Conclusion: Based on the information provided and summarised above, TSSC considers that while potentially invasive, the ecological effects of this process on unlisted native species and ecological communities are not clearly defined or easily predicted, and that there are few quantitative data on actual or potential impacts. The information is considered insufficient to determine whether the threatening process meets this criterion at this time.

B. Could the threatening process cause a native species or an ecological community to become eligible to be listed in another category representing a higher degree of endangerment?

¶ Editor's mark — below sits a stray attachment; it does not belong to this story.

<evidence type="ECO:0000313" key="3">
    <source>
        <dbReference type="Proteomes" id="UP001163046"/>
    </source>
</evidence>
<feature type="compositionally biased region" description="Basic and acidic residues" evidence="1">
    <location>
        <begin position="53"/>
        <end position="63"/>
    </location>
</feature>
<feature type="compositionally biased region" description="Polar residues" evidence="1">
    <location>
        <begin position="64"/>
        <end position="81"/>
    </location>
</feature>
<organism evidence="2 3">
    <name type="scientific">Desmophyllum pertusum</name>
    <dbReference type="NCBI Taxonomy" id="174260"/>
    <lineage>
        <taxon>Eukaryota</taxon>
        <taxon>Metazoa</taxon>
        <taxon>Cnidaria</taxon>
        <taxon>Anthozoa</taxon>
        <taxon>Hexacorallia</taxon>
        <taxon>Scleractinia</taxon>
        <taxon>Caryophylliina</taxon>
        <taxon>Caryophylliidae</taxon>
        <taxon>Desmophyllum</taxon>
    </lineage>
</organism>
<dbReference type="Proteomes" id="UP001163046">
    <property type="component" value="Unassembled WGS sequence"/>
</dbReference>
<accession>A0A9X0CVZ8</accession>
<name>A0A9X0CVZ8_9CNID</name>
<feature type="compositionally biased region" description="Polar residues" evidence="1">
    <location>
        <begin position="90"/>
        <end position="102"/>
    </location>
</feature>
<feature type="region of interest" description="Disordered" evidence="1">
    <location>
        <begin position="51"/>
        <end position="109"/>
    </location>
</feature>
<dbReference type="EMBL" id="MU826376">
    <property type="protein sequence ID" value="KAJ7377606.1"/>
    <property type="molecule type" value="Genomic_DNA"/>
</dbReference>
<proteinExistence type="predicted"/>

The nomination lists three endangered species as being adversely affected by the process: Swift Parrot Lathamus discolor, Helmeted Honeyeater Lichenostomus melanops cassidix, and Regent Honeyeater Xanthomyza phrygia. The nomination asserts that Large Earth Bumblebees frequently consume nectar and pollen of the Tasmanian Blue Gum, Eucalyptus globulus globulus, and are therefore very likely to compete with Swift Parrots for non-renewable pollen resources, and may compete for renewable nectar resources. The nomination also claims that bumblebees may compete with Helmeted and Regent Honeyeaters for nectar resources. No further information is provided on the potential for these species to be listed in a category representing a higher degree of endangerment (i.e. critically endangered).